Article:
Facing a tough Bears’ defense helps Mitchell Trubisky and the offense grow

BOURBONNAIS, ILLINOIS - AUGUST 05: Mitchell Trubisky #10 of the Chicago Bears in action during the Bears training camp at Olivet Nazarene University on August 05, 2019 in Bourbonnais, Illinois. (Photo by Justin Casterline/Getty Images)

BOURBONNAIS, Ill. — Sometimes the best love on the gridiron is the tough kind.

Judging by Mitchell Trubisky’s comments at training camp on Monday, that’s kinda how it’s been with the Bears’ “family” during the 2019 season.

Every day, the offense and defense face-off during scrimmage work that allows each side to flex their muscles. There might be a mutual desire to help the other side get better, but getting the best of the opposite side is still the goals.

“Brothers compete. It’s competitive out here, and we’re trying to win every single drill,” said Trubisky of the defense.

When his other brother is a No. 1 NFL defense, that can make for some really tough love. That’s been the case in training camp, where the defense has made its fair share of plays against the offense as they continue to improve an already strong unit under new coordinator Chuck Pagano.

“It’s part of it. You get frustrated because you’re so competitive and you want to win every drill,” said Trubisky of the times the defense gets the best of the offense. “It’s not realistic to win every drill, but that’s what you strive for, especially against our defense. They create a great challenge every day.”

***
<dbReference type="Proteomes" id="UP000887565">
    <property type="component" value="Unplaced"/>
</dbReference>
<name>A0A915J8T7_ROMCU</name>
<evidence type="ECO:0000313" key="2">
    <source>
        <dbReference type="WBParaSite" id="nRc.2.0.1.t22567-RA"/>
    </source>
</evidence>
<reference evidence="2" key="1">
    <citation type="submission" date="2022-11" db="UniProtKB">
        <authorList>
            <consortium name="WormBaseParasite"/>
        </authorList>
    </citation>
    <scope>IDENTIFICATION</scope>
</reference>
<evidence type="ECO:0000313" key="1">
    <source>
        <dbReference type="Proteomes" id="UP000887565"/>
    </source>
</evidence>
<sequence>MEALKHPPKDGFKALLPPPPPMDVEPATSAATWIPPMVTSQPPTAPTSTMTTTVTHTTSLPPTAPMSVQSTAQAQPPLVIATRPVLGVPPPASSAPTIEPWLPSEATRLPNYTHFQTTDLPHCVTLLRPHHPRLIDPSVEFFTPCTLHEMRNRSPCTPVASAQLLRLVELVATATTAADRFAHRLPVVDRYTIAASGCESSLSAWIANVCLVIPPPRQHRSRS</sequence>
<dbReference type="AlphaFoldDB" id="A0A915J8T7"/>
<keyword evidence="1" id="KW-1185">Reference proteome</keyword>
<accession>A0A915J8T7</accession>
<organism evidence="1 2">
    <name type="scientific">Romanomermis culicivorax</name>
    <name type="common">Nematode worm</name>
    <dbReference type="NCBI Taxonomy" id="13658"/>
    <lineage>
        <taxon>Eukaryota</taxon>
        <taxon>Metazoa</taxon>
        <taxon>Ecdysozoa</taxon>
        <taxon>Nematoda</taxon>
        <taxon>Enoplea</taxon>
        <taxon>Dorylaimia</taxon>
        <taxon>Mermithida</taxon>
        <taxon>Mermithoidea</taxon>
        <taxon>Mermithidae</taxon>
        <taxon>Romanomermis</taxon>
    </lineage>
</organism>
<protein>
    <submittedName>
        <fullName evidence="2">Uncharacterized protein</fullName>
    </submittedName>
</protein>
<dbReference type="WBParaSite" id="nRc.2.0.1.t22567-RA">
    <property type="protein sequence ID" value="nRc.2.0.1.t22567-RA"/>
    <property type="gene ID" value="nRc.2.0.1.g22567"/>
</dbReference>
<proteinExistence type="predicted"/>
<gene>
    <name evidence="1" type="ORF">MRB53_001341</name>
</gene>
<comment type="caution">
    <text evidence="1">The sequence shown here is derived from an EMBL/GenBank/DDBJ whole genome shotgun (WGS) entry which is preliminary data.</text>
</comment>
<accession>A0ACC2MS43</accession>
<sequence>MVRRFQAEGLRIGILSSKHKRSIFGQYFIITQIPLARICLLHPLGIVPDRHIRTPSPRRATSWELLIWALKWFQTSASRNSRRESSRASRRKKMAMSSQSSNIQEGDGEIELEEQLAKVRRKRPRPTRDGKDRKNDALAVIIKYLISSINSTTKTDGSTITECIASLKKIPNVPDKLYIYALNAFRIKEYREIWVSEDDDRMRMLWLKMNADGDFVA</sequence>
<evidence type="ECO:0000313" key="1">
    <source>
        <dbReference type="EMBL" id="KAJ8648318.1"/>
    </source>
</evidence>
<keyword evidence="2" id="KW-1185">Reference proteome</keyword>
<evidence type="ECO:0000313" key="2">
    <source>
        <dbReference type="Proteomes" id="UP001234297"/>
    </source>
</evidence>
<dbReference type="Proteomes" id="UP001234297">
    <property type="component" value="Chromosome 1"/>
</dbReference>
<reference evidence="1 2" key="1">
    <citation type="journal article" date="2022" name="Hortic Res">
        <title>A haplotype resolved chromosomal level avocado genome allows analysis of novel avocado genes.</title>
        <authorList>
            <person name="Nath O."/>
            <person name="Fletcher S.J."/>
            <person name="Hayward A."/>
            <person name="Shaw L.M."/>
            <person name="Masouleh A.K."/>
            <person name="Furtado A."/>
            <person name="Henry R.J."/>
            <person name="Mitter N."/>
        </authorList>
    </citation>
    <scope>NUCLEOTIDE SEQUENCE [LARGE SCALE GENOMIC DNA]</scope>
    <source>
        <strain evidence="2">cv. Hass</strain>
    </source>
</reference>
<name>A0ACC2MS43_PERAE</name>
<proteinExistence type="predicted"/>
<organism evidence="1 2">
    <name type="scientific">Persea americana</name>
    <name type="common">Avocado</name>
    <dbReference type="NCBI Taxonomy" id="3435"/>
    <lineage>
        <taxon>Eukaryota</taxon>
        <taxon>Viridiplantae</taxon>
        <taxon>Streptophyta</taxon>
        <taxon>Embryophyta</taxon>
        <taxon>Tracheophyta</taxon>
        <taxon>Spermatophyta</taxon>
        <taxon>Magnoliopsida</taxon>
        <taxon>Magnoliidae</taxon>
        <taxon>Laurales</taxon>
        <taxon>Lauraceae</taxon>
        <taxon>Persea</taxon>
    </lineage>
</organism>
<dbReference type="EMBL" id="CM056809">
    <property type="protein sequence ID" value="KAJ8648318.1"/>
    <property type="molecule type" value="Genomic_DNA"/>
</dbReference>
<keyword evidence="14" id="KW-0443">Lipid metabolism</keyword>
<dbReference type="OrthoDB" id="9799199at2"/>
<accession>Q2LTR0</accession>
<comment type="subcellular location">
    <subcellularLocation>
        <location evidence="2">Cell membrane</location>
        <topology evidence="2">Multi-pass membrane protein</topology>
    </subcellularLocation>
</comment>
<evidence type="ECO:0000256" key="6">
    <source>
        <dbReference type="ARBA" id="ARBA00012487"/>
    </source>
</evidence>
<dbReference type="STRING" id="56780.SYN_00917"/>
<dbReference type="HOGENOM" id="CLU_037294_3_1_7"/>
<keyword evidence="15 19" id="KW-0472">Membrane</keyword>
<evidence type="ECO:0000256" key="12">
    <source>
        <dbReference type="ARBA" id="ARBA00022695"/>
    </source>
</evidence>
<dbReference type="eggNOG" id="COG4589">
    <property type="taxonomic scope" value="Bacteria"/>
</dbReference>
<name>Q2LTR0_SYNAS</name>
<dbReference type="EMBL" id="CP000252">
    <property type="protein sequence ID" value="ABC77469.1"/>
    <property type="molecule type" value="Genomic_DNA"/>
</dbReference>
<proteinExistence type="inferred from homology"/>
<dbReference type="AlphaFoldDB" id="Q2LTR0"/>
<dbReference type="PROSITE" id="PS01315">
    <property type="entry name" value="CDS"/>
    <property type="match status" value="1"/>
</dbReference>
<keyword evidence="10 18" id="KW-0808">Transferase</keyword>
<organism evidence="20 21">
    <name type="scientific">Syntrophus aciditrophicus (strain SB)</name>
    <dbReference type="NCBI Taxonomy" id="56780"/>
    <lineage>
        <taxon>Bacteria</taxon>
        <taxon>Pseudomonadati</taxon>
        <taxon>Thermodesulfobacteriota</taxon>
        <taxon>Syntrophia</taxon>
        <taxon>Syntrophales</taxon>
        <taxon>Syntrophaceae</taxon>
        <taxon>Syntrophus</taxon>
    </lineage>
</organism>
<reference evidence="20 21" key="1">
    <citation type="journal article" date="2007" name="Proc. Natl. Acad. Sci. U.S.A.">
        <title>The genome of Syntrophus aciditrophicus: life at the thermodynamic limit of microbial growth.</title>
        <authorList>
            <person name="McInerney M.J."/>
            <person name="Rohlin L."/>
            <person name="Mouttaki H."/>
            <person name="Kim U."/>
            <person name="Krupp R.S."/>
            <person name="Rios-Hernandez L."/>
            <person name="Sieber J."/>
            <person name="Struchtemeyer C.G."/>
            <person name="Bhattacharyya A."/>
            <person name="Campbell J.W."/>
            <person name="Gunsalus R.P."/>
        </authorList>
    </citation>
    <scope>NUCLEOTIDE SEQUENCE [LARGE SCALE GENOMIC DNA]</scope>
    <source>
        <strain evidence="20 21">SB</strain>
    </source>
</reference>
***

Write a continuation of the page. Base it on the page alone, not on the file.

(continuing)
Do they make the offense better?

Fans won’t be able to tell for sure until the opener against the Packers on Sept. 5, with little pieces of evidence coming in four preseason games, starting with Thursday night’s contest with the Panthers.

Trubisky was asked specifically what he’s seen during this camp improve with the offense thanks, in part, to the defense’s pressure to which they apply during practice.

“A lot of situational growth,” said Trubisky. “We’ve been in a lot of situations this camp that we haven’t even seen over the last couple years or in practices and these situations come up, especially with the defense that we’re going against; that maybe we get a call that we fixed or we pick up a first down or done something situationally that we haven’t done in the past.

“I think that’s where we’re growing and coming together as a team and we’re just seeing a lot of different looks and we’re adjusting off that. That’s allowed us to grow and just communicate and stay on the same page.”

The entire team will do the same thing in about a month, but for now, the brotherly competition will continue on both sides during training camp.

“But you’ve got to believe that’s making us stronger and better, and we go on film, and we watch, and it seems like we have a frustrating day, but you go watch the film and it’s like ‘Alright, we go better here, here, and there,’ and you’ve just got to keep making those plays and keep being competitive and not back down,” said Trubisky. “That’s what we’re doing, and they’re pushing us, and we’re pushing them, and we’ve just got to keep going at it.

“We know how good they are, but we’re going to compete with them and stick with them every day.”

Nothing like a little “brotherly love” in the name of progression.

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